Monday, September 8, 2008

Why it's hard to hate Johnny Isakson

Galloway has an article today about Johnny Isakson and high speed rail. Isakson is putting his name on a bill by John Kerry (yes, that John Kerry) to revamp the funding model for rail transportation, and perhaps on $200 billion in bonds to finance high-speed rail lines.

I certainly am not a fan of Johnny Isakson - I'm too partisan for that, and I disagree with him on most issues. He doesn't get me that worked up, though, and I often find myself with a begruding respect for him. I'm almost always impressed by his political skill. This transportation bill is a perfect example of why Isakson will be in the Senate as long as he wants.

Isakson has a carefully crafted "moderate image," even though on most issues he is fairly typical of the GOP. What Isakson has excelled at is picking moderate issues important to the business community, and pushing for them without making a big stink. He is definitely a moderate in temperament - he avoids the headlines that some of his Georgia colleagues relish.

So the reasons that make it hard for me to hate Johnny Isakson - his initial support for a reasonable immigration bill (even though both he and Chambliss later caved in the most blantanly craven way possible), his compromise on an energy bill recently, and this transportation bill. Isakson isn't a Johnny-come-lately (I couldn't help it!) on high speed rail, by the way. He's been pushing for this for years, and he has secured federal funds for feasibility stuides on numerous occassions in the past.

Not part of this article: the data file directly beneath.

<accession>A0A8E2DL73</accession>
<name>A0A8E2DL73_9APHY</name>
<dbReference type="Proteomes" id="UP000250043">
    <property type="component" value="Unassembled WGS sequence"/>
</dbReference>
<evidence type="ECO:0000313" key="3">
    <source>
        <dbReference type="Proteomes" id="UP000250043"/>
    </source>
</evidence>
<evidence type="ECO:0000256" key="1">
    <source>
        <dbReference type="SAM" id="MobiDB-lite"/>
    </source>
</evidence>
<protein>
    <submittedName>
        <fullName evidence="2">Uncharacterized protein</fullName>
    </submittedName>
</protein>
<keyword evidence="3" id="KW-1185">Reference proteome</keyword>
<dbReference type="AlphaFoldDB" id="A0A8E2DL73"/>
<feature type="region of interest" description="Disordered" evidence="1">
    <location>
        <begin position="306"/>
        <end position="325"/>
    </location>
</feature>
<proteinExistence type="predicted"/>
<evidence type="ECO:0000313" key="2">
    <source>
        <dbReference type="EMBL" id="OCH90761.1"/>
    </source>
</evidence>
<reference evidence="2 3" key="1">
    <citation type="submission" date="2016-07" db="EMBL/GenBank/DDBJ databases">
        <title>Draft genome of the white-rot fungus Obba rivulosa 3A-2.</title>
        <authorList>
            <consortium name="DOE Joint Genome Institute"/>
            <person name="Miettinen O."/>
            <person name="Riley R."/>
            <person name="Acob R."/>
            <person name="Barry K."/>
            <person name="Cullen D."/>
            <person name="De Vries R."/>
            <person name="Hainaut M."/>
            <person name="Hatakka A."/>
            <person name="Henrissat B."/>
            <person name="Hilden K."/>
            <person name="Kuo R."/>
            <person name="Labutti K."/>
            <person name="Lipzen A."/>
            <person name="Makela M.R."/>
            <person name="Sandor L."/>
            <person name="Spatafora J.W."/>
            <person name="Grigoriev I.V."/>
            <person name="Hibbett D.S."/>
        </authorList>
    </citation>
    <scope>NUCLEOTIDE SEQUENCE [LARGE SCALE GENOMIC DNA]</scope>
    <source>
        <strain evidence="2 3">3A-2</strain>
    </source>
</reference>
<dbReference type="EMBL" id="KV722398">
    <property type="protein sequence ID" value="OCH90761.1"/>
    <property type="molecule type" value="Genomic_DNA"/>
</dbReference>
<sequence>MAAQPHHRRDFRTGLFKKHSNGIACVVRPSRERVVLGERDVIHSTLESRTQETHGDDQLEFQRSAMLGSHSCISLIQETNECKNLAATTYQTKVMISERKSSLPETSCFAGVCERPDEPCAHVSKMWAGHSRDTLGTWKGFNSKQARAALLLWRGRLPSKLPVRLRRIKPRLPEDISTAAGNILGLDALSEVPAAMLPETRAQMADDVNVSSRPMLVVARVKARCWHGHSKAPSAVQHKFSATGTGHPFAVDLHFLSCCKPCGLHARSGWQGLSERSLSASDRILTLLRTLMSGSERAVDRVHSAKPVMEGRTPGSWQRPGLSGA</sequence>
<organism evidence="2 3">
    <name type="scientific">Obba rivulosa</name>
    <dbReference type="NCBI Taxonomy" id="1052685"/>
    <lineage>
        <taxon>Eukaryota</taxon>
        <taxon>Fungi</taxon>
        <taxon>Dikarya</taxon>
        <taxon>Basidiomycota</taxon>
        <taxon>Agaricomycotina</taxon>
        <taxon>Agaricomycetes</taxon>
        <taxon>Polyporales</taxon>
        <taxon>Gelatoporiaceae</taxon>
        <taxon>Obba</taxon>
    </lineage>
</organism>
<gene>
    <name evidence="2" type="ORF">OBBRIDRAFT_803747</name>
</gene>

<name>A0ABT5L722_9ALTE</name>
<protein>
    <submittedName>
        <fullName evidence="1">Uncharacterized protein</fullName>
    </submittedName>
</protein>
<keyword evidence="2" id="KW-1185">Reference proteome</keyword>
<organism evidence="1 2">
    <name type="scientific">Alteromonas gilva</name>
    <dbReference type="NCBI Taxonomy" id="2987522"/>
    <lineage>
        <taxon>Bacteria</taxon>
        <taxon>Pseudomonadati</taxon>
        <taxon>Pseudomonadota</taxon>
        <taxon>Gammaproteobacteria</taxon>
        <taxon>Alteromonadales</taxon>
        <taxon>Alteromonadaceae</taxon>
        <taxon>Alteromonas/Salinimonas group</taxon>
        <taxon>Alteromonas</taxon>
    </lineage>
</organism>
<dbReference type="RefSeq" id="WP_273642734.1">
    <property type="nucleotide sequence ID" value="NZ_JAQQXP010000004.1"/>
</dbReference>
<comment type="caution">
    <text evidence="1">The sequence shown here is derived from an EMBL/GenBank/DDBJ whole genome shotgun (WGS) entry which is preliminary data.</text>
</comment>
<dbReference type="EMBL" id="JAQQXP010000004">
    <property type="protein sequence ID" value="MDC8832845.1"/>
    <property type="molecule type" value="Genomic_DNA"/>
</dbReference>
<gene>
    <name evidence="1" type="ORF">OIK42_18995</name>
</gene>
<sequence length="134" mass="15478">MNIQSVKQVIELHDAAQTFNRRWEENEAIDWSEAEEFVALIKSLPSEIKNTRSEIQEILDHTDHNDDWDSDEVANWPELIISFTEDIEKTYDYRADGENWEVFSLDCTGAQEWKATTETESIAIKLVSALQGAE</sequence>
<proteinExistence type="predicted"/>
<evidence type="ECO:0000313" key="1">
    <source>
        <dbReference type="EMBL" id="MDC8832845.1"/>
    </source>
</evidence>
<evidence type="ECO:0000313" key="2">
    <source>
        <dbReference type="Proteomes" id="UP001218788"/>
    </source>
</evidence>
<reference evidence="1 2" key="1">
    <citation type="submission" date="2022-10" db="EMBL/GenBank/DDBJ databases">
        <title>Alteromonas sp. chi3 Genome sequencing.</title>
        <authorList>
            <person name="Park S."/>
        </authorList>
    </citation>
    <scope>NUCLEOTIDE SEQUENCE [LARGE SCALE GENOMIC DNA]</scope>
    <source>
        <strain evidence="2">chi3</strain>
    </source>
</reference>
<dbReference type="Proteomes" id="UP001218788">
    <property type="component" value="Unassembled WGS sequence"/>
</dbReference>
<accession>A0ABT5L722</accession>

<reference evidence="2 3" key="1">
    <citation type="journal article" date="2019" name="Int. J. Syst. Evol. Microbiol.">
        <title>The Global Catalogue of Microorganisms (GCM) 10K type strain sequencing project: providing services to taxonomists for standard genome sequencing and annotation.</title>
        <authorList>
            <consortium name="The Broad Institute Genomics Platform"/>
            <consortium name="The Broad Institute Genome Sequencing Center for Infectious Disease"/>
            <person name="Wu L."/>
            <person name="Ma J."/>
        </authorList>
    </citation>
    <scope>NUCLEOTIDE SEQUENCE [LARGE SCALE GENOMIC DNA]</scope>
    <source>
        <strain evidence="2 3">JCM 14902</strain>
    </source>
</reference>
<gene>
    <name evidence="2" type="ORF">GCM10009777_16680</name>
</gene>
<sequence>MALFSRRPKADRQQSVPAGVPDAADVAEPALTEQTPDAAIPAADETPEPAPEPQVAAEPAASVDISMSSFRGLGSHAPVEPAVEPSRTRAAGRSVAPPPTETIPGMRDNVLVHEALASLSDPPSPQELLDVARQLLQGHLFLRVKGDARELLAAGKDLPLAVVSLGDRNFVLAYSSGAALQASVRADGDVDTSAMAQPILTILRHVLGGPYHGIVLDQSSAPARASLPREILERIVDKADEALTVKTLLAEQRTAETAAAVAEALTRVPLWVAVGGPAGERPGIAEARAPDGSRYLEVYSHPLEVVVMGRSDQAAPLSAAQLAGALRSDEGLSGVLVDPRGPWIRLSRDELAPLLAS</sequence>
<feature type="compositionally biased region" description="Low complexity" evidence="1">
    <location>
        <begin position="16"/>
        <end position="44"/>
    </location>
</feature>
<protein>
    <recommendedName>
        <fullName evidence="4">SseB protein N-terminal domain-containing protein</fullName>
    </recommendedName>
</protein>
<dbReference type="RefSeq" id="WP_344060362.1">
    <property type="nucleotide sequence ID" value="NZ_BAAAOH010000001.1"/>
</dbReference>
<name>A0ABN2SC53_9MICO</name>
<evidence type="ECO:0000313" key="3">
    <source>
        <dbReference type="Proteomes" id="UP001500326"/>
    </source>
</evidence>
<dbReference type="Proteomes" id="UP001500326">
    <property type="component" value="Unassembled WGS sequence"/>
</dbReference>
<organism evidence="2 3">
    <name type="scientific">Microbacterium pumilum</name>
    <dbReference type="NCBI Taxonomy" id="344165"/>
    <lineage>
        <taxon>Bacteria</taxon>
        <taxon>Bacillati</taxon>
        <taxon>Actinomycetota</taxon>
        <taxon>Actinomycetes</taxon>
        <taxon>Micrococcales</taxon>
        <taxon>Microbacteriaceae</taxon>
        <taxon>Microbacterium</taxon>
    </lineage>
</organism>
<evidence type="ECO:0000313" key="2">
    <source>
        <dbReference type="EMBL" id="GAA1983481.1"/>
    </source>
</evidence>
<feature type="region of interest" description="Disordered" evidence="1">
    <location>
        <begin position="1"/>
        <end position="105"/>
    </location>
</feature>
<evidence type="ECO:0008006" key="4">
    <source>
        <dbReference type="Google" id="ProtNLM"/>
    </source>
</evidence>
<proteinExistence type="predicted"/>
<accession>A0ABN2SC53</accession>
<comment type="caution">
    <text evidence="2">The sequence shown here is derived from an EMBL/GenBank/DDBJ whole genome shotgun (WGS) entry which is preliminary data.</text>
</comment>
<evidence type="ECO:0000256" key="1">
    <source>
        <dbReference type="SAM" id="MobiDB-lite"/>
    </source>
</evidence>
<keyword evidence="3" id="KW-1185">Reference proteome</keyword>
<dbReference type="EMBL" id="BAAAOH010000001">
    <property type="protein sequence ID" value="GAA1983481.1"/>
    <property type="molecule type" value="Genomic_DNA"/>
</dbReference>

Isakson's willingness to work with Kerry is also impressive. Everyone knows that Isakson was rumored to be eying the Governor's mansion. He decided to stay in the Senate, and I presume that was because he believed he could still get things done. He's a veteran of working from the minority, as he was never in the majority while serving here in the state House. This bill is an indication that he is more interested in getting things done than in looking for political scapegoats.

It is hard not to respect that, and Georgia can do a lot worse if we are going to have conservative Senators (see: Zell Miller). I can't imagine the GOP would ever challenge him in the primary, and his moderate reputation will ensure that Dems never get riled up enough to really challenge him. Most politicians will see a race against Isakson as unwinnable, so I doubt you'll even see many challenge him unless the real goal is something like raising name ID and gaining experience for something like a real run at Governor.

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